Japan boasts of many traditional food that involves a set procedure in preparing and cooking the ingredients. Some are known worldwide while the others are known only to the Japanese.
The washoku cuisine is just one of the traditional cuisines of the land of the rising son. It is popular for being healthy and pleasant to the eyes.
Just recently, UNESCO designated the washoku as an intangible cultural heritage. Right now, 21 Japanese assets approved by the country’s government are in this prestigious list. Washoku is the first asset related to food included in this list.
The Washoku Culture
Washoku is a food culture of the Japanese during their new year celebration. More than food, it refers to a social practice that involves the knowledge, skills, practice and traditions in preparing and consuming food. It also about respecting nature with the use of natural resources.
Traditionally, the Japanese prepare different kinds of food for their new year celebration as a way to welcome their deities. They make rice cakes and special dishes with decorations and they use only fresh ingredients. All ingredients such as fish, rice, edible wild plants and vegetables are sourced locally.
Part of the country’s tradition as well is to hand down the skills and knowledge relate to washoku to the younger generations. This is done not only in the home but as well as in schools and the grassroot groups.
As a Cultural Heritage
The Japanese government strongly believed that the washoku culture which promotes healthy and well balanced eating can help lengthen a person’s life. It stressed that this particular culture even helps prevent obesity among its people.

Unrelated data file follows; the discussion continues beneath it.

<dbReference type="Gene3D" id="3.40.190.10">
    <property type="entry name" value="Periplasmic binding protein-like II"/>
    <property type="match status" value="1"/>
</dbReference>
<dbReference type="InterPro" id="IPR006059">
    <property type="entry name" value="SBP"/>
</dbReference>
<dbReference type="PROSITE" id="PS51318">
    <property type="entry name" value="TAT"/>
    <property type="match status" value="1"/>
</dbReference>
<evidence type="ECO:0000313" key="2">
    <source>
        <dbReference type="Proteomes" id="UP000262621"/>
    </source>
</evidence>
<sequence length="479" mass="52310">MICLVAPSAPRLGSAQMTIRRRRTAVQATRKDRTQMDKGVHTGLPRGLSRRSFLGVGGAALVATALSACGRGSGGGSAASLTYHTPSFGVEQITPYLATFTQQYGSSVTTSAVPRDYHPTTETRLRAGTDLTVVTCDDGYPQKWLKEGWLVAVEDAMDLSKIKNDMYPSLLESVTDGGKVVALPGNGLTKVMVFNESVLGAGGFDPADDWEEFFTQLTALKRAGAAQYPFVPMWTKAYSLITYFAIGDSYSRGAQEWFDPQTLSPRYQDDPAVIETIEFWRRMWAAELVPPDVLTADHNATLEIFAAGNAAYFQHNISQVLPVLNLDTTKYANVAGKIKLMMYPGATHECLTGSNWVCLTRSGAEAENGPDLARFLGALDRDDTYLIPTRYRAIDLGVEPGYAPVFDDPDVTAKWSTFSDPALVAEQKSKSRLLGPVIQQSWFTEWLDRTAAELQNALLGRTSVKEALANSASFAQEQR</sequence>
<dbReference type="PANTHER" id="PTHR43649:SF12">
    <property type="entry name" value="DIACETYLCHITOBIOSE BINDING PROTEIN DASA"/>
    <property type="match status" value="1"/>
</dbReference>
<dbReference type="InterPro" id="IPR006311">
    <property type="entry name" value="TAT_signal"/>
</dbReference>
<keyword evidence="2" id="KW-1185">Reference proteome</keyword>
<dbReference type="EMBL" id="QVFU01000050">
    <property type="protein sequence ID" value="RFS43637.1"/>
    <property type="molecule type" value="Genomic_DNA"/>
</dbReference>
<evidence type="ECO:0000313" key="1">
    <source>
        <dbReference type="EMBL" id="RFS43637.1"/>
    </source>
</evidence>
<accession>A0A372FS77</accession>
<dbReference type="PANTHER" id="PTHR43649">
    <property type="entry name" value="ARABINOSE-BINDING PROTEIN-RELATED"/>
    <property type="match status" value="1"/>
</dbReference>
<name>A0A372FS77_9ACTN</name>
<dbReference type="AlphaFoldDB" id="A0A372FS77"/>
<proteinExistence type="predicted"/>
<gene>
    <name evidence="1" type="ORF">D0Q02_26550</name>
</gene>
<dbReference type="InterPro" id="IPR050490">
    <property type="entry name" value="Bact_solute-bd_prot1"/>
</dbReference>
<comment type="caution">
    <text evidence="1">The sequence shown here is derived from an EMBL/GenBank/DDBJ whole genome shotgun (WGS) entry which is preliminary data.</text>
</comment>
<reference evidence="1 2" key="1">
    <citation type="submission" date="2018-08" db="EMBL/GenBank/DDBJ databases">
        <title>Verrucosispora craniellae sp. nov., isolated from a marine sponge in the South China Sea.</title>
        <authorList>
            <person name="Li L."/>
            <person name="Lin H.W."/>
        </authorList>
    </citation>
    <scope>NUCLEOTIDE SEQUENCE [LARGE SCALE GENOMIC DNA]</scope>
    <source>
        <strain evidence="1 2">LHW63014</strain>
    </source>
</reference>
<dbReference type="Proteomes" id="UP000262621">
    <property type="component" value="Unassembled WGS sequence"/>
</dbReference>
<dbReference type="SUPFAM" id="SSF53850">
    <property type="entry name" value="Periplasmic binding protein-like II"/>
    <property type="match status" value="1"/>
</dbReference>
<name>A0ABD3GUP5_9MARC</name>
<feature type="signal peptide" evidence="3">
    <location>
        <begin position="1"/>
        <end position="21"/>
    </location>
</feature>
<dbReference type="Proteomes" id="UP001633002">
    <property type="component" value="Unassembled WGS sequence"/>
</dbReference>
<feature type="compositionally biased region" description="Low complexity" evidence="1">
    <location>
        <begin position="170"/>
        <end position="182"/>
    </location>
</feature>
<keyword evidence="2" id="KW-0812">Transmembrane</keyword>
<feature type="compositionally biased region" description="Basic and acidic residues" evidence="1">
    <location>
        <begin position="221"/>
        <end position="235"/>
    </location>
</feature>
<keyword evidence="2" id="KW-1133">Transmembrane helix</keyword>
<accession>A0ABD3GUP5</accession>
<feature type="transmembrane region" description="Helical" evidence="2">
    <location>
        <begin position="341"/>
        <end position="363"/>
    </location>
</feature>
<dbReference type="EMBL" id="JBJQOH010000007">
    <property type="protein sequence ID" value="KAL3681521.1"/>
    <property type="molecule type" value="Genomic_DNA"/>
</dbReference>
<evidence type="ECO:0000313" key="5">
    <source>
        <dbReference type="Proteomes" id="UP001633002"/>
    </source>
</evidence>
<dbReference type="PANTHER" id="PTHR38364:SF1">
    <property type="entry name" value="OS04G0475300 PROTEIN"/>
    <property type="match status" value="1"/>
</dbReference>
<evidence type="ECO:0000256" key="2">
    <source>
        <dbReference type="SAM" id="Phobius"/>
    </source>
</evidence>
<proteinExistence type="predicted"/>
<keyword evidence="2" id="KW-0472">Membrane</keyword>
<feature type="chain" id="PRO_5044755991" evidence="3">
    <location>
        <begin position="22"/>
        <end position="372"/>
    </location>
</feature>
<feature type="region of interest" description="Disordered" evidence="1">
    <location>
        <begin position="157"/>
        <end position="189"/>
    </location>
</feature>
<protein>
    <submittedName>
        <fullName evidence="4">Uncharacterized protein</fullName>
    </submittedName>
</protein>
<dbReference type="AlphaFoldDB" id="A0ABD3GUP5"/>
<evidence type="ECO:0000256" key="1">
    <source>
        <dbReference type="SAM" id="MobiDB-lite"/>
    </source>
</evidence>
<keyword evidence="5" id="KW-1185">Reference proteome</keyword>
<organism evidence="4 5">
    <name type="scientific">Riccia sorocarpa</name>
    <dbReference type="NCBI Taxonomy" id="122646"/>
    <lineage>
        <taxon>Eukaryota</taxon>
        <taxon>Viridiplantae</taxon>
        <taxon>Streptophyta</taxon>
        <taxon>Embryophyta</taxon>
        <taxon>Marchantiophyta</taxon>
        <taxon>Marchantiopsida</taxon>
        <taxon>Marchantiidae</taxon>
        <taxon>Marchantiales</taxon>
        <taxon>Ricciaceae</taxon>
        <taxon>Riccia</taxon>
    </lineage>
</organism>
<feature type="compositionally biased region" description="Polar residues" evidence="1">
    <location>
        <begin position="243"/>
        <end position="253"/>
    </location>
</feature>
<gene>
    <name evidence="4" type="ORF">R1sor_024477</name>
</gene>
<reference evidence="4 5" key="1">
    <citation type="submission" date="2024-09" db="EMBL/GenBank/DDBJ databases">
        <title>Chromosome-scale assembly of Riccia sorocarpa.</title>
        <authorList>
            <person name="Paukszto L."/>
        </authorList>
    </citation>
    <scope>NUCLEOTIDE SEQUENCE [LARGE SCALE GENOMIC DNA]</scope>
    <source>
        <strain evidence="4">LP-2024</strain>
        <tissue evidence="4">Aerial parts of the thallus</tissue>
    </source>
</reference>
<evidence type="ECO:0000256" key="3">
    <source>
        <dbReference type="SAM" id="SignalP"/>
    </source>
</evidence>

In its proposal to UNESCO submitted in March 2012, the government stressed how washoku promotes respect for nature, long life and family and community relationships.
Apart from this food culture, other intangible cultural assets of Japan included in the UNESCO heritage list are the kabuki, noh and the traditional dance called Ainu.
Each year, Japan also holds a Washoku World Challenge wherein non-Japanese chefs from restaurants in the different parts of the world take part in a culinary competition. The challenge is to prepare the best original Japanese cuisine.
It is interesting to note that majority of Japanese restaurants overseas are actually managed by non-Japanese people. The number continues to increase and the competition becoming tighter as these restaurants offer cuisines at low prices.
Image via tandempost
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Posted December 30th, 2013 by Teresa Te+ | Comments Off on Washoku Japanese Food Culture now a World Heritage